Do you work for an agency that provides services through grantees or other partner organizations? If those partner organizations provide documents that will be posted to your agency’s website, how do you ensure that the content they provide is accessible?
Requests for Proposal (RFP), grant notices, trainings, status reports - if you have business partners that produce these types of documents, and you host them on your website, the documents must meet Section 508 accessibility requirements. Here are some simple steps (with examples!) to ensure your business partners deliver accessible documents.
Simple Steps to Accessibility
How can you make sure that your business partners follow federal accessibility law when they produce content for you to publish? Important (and easy to implement!) steps you should take when entering a business relationship include:
- Clarify expectations - Include accessibility requirements in any documents that outline the terms of your business relationship (e.g., RFPs or grant notices). Including accessibility requirements up-front will put business partners on notice that they need to provide accessible content deliverables. If documents aren’t accessible, you can reject the submission and return the documents for remediation.
- Standardize - There are many different approaches to writing acquisitions and contracts, including grants. Develop standardized language for your organization that clearly explains your requirements to contractors, grantees, and other organizations. You can find plug-and-play boilerplate language in the Accessibility Requirements Tool (ART).
- Train - Consider providing training to business partners, so they learn to self-evaluate and can improve the quality of their submissions.
The Power of Plain Language
When requirements are technical, wordy, and do not clearly explain their purpose, it can be difficult for partners to understand exactly what’s required of them. Here’s an example of poorly-written requirements:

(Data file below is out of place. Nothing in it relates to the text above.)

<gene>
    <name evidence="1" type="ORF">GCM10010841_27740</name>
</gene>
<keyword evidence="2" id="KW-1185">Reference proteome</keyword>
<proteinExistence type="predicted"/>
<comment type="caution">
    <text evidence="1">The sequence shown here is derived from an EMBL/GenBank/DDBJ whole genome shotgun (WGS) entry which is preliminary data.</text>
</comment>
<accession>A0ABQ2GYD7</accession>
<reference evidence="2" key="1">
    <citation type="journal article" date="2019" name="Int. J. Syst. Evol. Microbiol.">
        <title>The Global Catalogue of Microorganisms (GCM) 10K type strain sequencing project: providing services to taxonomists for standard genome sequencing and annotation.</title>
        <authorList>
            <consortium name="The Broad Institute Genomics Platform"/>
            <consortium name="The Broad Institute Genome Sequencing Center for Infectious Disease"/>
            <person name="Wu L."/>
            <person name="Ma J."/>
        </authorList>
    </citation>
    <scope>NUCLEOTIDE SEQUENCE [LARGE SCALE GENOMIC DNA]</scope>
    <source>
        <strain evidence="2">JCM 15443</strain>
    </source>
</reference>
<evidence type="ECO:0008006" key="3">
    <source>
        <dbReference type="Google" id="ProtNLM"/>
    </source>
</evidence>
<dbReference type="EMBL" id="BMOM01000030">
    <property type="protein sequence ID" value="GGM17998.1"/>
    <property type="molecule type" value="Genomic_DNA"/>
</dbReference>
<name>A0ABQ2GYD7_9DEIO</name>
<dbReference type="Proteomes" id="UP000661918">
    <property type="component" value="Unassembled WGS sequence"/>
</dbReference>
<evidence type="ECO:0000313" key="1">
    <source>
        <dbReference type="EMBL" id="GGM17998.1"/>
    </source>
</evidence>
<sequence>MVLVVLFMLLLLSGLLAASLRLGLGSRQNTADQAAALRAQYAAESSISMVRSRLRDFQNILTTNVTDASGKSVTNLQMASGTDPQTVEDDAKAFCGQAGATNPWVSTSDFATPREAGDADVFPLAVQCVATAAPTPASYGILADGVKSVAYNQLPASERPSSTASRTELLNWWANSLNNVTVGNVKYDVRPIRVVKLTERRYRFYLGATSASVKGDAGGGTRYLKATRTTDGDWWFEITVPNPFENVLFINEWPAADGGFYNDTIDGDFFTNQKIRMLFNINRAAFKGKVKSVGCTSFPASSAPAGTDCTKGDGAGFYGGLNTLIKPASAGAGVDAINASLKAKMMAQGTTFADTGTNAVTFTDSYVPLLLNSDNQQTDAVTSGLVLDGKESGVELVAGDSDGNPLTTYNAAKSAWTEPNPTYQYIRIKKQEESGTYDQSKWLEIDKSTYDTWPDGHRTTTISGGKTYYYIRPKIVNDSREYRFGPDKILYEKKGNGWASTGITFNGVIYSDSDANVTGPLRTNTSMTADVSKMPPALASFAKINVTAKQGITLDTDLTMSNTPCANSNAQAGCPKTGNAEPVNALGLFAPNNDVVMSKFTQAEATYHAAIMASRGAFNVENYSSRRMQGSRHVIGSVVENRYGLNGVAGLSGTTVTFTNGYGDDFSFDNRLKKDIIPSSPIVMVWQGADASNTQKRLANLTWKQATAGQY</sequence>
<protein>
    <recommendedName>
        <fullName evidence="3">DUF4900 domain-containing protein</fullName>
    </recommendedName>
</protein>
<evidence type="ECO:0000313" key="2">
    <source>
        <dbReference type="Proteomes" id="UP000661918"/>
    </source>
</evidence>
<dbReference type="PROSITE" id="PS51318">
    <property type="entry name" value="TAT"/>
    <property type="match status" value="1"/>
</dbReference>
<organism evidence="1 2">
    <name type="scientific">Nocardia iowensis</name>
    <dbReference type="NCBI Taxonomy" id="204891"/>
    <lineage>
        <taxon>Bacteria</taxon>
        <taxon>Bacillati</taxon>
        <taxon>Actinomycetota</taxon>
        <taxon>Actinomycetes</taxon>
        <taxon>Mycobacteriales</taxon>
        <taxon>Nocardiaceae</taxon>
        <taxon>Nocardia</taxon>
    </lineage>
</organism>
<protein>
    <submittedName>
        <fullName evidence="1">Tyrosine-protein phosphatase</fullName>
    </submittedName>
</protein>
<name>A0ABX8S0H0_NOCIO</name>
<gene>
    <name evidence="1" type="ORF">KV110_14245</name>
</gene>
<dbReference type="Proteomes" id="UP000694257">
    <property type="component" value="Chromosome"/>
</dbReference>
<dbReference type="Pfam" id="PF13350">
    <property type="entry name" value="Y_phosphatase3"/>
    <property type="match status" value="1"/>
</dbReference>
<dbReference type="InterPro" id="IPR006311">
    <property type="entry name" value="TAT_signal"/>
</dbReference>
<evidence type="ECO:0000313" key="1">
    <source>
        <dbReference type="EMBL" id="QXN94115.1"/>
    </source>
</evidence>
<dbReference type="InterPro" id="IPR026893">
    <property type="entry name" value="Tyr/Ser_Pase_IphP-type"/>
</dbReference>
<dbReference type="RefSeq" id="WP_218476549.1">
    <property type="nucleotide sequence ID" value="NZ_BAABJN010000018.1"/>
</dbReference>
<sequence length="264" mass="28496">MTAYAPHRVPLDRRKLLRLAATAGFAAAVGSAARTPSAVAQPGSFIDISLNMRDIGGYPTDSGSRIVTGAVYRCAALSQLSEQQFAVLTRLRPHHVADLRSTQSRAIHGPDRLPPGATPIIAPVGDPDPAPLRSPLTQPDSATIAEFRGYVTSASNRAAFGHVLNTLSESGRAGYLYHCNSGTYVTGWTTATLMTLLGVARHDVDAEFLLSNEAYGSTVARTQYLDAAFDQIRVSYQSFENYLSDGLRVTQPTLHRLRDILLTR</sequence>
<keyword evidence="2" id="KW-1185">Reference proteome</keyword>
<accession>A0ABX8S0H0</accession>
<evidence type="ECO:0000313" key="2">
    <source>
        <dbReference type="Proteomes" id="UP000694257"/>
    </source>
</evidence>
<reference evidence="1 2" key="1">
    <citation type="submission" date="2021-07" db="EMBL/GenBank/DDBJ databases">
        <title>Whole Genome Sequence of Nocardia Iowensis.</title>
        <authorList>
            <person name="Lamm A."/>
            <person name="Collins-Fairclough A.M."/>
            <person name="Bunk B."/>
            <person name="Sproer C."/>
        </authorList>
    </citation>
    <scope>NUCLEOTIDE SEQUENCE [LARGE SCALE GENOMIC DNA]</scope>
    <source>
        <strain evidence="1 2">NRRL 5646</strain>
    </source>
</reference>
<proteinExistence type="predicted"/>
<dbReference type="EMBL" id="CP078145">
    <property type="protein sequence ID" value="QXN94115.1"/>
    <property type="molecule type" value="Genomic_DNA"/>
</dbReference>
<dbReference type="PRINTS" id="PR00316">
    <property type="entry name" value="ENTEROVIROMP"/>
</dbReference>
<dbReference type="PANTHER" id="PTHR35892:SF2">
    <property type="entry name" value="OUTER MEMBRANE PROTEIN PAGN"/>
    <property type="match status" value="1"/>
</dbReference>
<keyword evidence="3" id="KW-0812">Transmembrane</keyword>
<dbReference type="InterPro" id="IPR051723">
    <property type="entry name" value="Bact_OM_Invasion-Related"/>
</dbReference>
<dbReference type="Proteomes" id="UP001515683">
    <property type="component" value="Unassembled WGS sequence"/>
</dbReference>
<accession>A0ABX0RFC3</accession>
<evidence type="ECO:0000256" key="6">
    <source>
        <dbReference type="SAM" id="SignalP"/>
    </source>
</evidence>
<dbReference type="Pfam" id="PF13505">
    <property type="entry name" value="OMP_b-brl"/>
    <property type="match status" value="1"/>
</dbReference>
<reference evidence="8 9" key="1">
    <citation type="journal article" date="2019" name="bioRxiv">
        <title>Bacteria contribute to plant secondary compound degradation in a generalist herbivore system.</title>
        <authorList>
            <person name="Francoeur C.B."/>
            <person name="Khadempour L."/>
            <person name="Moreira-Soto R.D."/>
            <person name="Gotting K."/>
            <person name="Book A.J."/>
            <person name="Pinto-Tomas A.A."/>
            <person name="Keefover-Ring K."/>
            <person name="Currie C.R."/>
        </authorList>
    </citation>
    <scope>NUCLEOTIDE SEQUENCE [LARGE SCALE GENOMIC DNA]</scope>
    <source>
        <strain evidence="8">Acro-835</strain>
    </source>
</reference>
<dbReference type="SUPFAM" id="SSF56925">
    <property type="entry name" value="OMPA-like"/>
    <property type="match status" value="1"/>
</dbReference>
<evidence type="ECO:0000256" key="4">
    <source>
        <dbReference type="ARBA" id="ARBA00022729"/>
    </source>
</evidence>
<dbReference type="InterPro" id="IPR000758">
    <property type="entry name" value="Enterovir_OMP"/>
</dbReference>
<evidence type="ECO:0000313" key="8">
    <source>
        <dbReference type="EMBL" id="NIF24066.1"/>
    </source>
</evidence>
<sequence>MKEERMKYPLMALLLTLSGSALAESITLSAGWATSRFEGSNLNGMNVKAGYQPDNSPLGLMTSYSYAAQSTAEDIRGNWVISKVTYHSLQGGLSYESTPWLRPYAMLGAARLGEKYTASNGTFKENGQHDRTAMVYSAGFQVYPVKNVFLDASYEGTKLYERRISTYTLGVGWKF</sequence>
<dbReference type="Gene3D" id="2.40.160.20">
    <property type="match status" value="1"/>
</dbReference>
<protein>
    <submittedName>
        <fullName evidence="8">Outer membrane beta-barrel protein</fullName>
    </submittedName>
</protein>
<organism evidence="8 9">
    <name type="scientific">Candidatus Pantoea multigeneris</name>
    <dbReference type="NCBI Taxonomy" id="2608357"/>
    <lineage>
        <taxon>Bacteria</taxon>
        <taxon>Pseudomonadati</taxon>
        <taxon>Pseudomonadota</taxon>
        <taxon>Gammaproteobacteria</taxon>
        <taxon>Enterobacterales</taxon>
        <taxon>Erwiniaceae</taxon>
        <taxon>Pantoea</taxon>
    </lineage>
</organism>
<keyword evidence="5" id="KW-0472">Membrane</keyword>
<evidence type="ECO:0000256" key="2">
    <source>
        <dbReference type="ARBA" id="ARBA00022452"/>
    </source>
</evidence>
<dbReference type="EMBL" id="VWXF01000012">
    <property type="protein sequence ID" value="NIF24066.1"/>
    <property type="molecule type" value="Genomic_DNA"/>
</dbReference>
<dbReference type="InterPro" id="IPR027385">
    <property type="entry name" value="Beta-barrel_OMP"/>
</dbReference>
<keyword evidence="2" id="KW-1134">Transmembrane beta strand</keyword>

“At a minimum, solicitation respondents must succinctly indicate and explain or justify to what extent and how their proposed EIT deliverables meet or, in some cases, are not applicable to at least those specific technical provisions, functional-performance criteria, and information, documentation, and support requirements listed in 36 CFR 1194.21, 1194.22, 1194.24, 1194.31, and 1194.41, respectively, of the associated accessibility information for each deliverable.”
Good practice is to ensure requirements are clear, so both parties understand what is expected:
“All tasks for testing of functional and/or technical requirements must include specific testing for Section 508 compliance. Teams must document applicable standards evaluated, and document acceptable testing. The Agency reserves the right to test information and communication technology (ICT) functional and/or technical requirements to determine Section 508 compliance. Our agency uses DHS Section 508 Compliance Test Process for Applications to make that determination. Inaccessible documents received and determined to not be compliant will be returned to the submitter for remediation without being posted to the website.”
Full Inclusion for All People
Below is an example of how your agency can communicate its commitment to accessible electronic and information technologies: